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Wednesday, 25 September 2013

Deja vu all over again

I've been reflecting on all this Neolithic quarry mania, and thinking to myself:  "Haven't we heard all this before?"  Well, of course we have, but last time it was in relation the the famous Carn Meini Neolithic Quarry, which now seems to have been given the push........

Let's remind ourselves.

Two craggy outcrops -- two quarries? 

The Carn Meini "Quarry"

The prsence of a quarry at Carn Meini was hinted at by HH Thomas and promoted with even more enthusiasm by Richard Atkinson in his 1956 book on Stonehenge.  Since that time it has been more or less accepted as fact, on the following grounds:

1.  The stone is very special, since the whitish spots in the local dolerite made it appealing to our ancestors, since maybe it reminded them of the starry night sky.

2.  The stone breaks naturally into tubular columns which are ideal for use as orthostats at Stonehenge.

3.  There are several stones in the bluestone assemblage that appear to match geologically the outcrop at Carn Meini.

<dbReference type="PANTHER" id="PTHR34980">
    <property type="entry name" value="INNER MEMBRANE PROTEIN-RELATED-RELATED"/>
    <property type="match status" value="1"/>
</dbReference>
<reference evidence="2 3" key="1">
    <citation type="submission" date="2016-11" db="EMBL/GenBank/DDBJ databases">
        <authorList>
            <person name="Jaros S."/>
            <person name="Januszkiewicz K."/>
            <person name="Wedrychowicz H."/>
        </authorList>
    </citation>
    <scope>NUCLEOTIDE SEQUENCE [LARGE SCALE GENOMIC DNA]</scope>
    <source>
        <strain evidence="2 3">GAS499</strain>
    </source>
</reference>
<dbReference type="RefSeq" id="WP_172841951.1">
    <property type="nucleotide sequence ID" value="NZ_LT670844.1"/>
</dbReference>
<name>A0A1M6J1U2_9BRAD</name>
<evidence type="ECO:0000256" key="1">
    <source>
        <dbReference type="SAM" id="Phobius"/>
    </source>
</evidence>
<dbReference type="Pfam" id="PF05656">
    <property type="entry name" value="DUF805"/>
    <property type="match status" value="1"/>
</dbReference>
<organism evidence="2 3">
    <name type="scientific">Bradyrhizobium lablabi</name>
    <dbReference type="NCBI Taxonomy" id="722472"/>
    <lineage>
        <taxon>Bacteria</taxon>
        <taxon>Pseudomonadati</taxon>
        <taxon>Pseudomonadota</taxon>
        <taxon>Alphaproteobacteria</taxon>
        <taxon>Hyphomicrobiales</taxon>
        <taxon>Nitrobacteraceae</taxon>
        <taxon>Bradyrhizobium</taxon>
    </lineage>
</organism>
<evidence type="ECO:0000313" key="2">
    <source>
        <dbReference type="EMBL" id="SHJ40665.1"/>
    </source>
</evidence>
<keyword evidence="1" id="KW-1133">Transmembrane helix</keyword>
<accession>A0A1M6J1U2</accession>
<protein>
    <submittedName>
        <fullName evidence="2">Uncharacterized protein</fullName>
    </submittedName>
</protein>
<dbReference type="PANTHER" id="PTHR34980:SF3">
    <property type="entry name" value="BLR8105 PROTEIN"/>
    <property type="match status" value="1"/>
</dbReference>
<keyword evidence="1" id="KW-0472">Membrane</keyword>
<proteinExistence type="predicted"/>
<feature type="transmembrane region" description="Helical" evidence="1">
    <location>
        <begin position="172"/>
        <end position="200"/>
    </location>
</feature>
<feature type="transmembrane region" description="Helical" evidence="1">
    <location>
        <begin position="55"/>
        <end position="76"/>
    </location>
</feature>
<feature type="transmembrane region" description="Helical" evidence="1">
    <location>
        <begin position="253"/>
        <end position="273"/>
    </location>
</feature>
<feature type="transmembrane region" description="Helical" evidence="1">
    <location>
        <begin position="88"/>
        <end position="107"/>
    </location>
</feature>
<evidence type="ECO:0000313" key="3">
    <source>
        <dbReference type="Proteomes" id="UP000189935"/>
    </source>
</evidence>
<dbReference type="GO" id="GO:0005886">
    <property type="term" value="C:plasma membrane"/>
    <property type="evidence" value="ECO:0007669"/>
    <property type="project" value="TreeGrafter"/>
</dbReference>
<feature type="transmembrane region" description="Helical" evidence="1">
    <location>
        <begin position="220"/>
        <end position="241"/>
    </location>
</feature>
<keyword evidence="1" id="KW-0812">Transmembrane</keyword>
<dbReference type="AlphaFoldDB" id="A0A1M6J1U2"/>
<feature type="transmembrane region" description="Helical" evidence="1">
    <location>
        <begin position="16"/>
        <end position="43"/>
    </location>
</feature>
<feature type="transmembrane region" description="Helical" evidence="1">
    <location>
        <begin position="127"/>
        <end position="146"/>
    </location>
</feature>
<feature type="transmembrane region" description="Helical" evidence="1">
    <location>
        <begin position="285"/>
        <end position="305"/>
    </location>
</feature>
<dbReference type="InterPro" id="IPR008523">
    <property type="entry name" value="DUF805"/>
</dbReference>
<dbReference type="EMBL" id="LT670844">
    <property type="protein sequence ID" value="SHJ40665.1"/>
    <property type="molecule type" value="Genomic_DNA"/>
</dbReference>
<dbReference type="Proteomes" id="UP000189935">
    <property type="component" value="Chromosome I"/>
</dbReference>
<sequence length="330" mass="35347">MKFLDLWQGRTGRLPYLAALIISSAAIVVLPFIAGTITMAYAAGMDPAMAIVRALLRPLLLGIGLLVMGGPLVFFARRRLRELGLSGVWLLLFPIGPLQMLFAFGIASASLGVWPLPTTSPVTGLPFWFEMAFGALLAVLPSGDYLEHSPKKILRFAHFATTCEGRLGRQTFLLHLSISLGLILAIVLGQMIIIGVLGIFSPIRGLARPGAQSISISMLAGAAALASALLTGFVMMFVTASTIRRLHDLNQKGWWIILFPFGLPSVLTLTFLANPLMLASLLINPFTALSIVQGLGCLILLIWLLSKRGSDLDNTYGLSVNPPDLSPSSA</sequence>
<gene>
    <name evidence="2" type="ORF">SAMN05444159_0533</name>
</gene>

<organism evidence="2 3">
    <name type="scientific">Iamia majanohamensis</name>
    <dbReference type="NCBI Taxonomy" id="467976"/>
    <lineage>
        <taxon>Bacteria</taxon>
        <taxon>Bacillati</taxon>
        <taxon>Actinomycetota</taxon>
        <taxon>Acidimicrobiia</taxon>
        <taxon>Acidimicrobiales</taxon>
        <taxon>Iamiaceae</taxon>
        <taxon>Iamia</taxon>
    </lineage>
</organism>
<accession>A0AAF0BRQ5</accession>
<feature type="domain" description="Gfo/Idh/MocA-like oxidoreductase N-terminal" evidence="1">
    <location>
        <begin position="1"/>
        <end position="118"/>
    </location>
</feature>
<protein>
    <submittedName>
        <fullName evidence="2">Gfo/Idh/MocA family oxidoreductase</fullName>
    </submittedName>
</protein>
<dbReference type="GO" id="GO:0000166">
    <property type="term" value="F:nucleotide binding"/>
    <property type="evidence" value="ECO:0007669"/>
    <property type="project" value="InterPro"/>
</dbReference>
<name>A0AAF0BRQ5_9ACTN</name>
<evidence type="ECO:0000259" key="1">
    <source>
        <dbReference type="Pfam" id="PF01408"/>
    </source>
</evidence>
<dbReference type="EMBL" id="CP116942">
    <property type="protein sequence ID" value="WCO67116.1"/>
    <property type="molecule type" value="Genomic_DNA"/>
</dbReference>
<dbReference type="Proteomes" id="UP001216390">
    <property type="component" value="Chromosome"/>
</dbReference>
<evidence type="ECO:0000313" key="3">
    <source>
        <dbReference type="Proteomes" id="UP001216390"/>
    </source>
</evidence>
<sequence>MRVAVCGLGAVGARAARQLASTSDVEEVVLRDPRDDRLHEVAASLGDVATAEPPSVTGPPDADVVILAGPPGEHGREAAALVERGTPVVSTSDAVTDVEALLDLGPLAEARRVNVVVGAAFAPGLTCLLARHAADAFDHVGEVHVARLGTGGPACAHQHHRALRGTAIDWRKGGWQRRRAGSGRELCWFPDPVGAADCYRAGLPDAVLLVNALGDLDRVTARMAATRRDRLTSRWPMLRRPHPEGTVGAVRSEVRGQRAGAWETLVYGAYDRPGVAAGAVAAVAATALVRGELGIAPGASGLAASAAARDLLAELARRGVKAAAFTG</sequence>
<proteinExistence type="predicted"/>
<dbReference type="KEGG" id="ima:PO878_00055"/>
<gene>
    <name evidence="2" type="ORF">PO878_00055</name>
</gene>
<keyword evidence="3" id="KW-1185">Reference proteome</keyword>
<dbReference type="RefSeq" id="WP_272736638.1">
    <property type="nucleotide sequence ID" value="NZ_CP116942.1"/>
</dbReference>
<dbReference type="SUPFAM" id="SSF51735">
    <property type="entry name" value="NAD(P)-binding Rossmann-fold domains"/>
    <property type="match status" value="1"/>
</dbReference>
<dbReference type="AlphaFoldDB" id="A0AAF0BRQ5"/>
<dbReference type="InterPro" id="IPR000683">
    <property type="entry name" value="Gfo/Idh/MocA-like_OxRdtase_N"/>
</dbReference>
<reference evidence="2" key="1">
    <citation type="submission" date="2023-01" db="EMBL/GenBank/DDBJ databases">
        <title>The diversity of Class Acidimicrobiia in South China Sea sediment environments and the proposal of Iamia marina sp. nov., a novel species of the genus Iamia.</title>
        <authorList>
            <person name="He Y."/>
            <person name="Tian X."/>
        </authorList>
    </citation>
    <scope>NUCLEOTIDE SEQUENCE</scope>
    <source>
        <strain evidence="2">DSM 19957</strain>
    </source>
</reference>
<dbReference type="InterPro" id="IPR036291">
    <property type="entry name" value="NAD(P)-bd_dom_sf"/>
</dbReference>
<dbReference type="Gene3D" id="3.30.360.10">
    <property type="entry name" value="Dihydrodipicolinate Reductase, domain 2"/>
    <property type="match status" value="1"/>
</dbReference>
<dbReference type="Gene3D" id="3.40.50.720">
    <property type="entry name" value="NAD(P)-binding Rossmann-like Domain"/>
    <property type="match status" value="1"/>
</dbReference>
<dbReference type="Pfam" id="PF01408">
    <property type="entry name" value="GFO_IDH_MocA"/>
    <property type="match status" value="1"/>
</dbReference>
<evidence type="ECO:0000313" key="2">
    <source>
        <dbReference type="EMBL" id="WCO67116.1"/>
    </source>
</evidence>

4.  The site is an easy one from which to extract elongated blocks of stone and to trundle them off towards Stonehenge.

5.  There are traces of prehistoric activity in the immediate vicinity -- cf the "enclosure" described in the last few years by Darvill and Wainwright.  Perhaps the enclosure was to protect the quarry or to provide shelter and protection to the quarrymen who lived inside it?

6.  There is a splendid stone lying right in the middle of the supposed quarrying area which is just perfect for use at Stonehenge.  This is "the one they left behind" for some unknown reason.

7.  There is a nearby ancient trackway which shows that the area was a centre of Neolithic activity  -- there is also a small burial site nearby, assumed to be Neolithic.

8.  There is a "broken stone" not far away -- damaged during transport and subsequently rejected.

9.  According to Roger Worsley, there is a length of "hidden track" leading downslope from Carn Meini towards the "stone stream" where resistivity and other measurements show heavy compaction of the soil, consistent with heavy loads passing across it.

10. There are occasional small sub-angular or rounded stones in the area -- assumed to be hammer stones used in working the rocks taken from the quarry.

 The ones that got away -- or rather, that didn't get away, and stayed where they were.......

The Craig Rhosyfelin "Quarry"